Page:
BIBLE HISTORY DAILY

The Tomb of the Kings in Jerusalem

New insights into the Tomb of the Kings

There is no shortage of controversial sites and monuments in Israel. Among the less well known to visitors to Jerusalem is the so-called Tomb of the Kings which remains highly controversial in two aspects: its original purpose and the site’s current ownership.

Tomb of the Kings

This photochrom image of the Tomb of the Kings in Jerusalem was taken in the late 19th century.
Credit: Library of Congress Prints and Photographs Division, Washington, D.C.

The Tomb of the Kings is an ancient funerary monument located about a half mile north of the Old City walls. The tomb complex, almost entirely carved out of natural rock, consists of a monumental staircase, a spacious courtyard, an imposing portico, and a maze of subterranean passages and chambers that could have held up to 50 burials. There are ancient ritual baths (mikva’ot) at the foot of the staircase. Despite its traditional name, however, the tomb did not serve as the final resting place of the kings of ancient Israel or Judah. The scholarly consensus has long been that the Tomb of the Kings was the family tomb of Queen Helena of Adiabene, a first-century convert to Judaism who moved to Jerusalem from her original home in Adiabene, an ancient kingdom in what is today northern Iraq.

drawing of Tomb of the Kings

The latest exploration of the Tomb of the Kings supports an earlier theory that it was once topped with three pyramid-shaped structures. Drawing: P. L.-H. Vincent & P. M.-A. Steve, Jerusalem de l’ancien testament, vol. 1 (Paris, 1954), pl. 97.

Writing in the Winter 2021 issue of Biblical Archaeology Review, Andrew Lawler presents a new, bold theory contending not only that Queen Helena of Adiabene was not buried in an inscribed sarcophagus found in the tomb long ago, but also that the monumental tomb itself was not originally built for the foreign monarch. An award-winning journalist and writer, Lawler draws on the recent research of French scholar and Dominican monk Jean-Baptiste Humbert to make the case. In his article “Who Built the Tomb of the Kings?” Lawler describes the ancient monument and explains why the tomb was likely designed for Herod Agrippa I, the grandson of the famed Herod the Great.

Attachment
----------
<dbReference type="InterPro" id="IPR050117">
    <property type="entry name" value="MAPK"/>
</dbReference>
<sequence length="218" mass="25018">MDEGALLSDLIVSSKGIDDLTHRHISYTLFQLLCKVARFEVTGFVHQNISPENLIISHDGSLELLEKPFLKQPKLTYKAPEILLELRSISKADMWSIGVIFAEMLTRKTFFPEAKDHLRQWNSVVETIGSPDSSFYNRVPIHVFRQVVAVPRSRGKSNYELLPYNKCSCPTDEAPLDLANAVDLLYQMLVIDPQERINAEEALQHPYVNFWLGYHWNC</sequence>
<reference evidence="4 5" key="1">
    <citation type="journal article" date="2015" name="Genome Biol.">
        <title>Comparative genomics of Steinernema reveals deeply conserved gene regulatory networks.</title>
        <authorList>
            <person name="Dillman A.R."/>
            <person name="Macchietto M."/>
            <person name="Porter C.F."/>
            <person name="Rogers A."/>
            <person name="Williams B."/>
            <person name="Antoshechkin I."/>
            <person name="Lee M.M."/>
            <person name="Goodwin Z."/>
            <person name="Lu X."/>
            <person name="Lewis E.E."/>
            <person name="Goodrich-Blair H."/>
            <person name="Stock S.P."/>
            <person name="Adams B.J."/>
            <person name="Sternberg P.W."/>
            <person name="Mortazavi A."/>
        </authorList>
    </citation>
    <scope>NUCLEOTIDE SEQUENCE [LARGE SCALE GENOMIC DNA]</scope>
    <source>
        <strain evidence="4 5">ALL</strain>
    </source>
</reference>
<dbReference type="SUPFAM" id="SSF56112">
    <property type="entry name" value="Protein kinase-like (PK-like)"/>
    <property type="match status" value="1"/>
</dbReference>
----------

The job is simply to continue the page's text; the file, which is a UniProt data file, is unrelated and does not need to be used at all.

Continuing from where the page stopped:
Sarcophagus from Tomb of the Kings

Removed from the Tomb of the Kings in the 1860s and now on display in the Louvre in Paris, this limestone sarcophagus bears an inscription that many believe refers to Queen Helena of Adiabene.
Credit: COYAU/CC BY-SA 3.0.

Lawler also delves into the persisting controversies surrounding the ownership of the Tomb of the Kings site. Somewhat surprisingly, the land occupied by the site belongs to the French state. Owing to the original 19th-century purchase agreement, the site is now controlled by the French government—much to the upset of some Jewish groups who consider it a holy site. In the midst of turbulent protests and lawsuits, the Tomb of the Kings remains one of the most contested sites in Israel.
To explore in detail the arguments about its original owner and to learn about the contemporary conflict regarding the ownership of the contested monument, read Andrew Lawler’s article “Who Built the Tomb of the Kings?” published in the Winter 2021 issue of Biblical Archaeology Review.

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Subscribers: Read the full article “Who Built the Tomb of the Kings?” by Andrew Lawler in the Winter 2021 issue of Biblical Archaeology Review.

 


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